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CASE STUDIES

VAV SYSTEM MODIFICATIONS ON AHU & TERMINAL EQUIPMENT

Overview

The VAV system services a large commercial office building that has a high usage density and prioritizes occupant comfort.  Therefore, the building has high energy usage.

The Goal

Building owners were looking for ways to reduce operating costs.  With intimate knowledge of mechanical systems, modern energy reduction modifications were applied to the central equipment (AHU) and terminal units (VAVs).

The Solution

An investigation of the AHU revealed the need to reconfigure the method in which it modulates air volume.  The AHU's fan speed was modulated by a constant volume centrifugal fan that used electronically controlled inlet vanes.  The vanes would close to reduce air volume and modulate open increase air volume.  Replacing this with an axial fan wall, VFD, and removing the vanes achieved variable air volume control while at the same time reducing energy consumption.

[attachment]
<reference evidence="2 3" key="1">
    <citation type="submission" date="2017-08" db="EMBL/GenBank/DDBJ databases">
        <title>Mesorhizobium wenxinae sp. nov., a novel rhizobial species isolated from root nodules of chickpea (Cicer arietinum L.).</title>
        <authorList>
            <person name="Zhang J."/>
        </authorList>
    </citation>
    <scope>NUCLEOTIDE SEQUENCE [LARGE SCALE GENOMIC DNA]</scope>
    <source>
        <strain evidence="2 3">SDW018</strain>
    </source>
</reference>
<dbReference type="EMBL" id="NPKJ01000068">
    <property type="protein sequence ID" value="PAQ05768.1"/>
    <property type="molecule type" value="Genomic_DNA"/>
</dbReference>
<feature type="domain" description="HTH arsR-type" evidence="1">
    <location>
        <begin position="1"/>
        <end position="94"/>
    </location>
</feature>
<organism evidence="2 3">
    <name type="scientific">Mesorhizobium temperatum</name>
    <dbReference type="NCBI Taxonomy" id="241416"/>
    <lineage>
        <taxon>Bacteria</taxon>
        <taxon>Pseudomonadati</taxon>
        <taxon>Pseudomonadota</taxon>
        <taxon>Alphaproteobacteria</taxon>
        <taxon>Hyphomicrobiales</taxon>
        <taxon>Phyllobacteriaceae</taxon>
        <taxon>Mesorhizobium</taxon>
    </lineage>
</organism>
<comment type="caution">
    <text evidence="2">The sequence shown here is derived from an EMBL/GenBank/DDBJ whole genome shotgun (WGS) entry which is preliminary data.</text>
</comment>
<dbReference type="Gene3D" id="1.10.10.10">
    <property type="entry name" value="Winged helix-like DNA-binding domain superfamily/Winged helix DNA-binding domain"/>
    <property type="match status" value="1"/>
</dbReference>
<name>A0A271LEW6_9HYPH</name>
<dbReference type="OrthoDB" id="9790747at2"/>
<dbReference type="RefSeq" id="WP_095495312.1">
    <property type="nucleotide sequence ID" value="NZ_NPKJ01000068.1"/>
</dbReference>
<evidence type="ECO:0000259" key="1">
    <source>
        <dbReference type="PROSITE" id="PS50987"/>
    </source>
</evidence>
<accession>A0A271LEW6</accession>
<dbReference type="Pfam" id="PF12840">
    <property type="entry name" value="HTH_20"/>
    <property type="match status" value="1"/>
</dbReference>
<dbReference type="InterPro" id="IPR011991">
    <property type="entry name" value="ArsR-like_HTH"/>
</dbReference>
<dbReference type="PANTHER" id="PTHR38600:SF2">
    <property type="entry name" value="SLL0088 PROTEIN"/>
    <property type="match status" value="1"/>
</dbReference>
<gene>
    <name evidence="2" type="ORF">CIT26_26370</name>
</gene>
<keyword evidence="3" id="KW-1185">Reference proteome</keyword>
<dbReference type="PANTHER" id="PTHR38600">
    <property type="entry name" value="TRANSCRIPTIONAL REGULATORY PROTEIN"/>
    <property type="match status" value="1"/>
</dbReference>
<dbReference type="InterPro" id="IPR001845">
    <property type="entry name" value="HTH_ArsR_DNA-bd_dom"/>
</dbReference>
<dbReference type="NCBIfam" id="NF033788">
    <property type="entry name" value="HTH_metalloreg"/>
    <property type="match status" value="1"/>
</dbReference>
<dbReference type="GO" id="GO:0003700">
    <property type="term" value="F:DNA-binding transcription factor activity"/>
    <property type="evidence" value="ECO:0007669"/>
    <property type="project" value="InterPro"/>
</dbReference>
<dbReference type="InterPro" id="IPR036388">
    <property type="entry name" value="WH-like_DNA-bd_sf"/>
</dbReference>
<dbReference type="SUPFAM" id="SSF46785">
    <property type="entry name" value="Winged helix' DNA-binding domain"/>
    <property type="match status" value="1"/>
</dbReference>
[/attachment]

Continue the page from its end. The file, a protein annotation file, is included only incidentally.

With regards to the VAVs, the original series fan powered boxes were replaced with parallel boxes, thereby reducing the static pressure.  A parallel configuration reduces the electrical load by slowing down the AHU supply fan since a series terminal unit fan acts as a restriction that the blower needs to overcome.  Because the terminal fan needs to run when the supply fan runs, space reheat during unoccupied periods requires operation of the AHU blower.  A parallel VAV box can reheat without the extra energy burden.

Conclusion

As technology updates, mechanical systems should be modernized with more energy efficient strategies.  Modifying existing equipment may be the easiest way to boost energy efficiency in your building.

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GEOTHERMAL HEAT EXCHANGER FLOW TRACKING TO MATCH DHW DEMAND

Overview

Because hotels use high volumes of domestic hot water, a geothermal system can yield high energy savings. In this case, geothermal hot water at 110F is used to preheat the domestic cold water before entering a set of boilers.  The condensing gas boilers then boost the water temperature and store 160F water.  However, instead of reducing the operating cost, a significant increase was seen in the energy bill.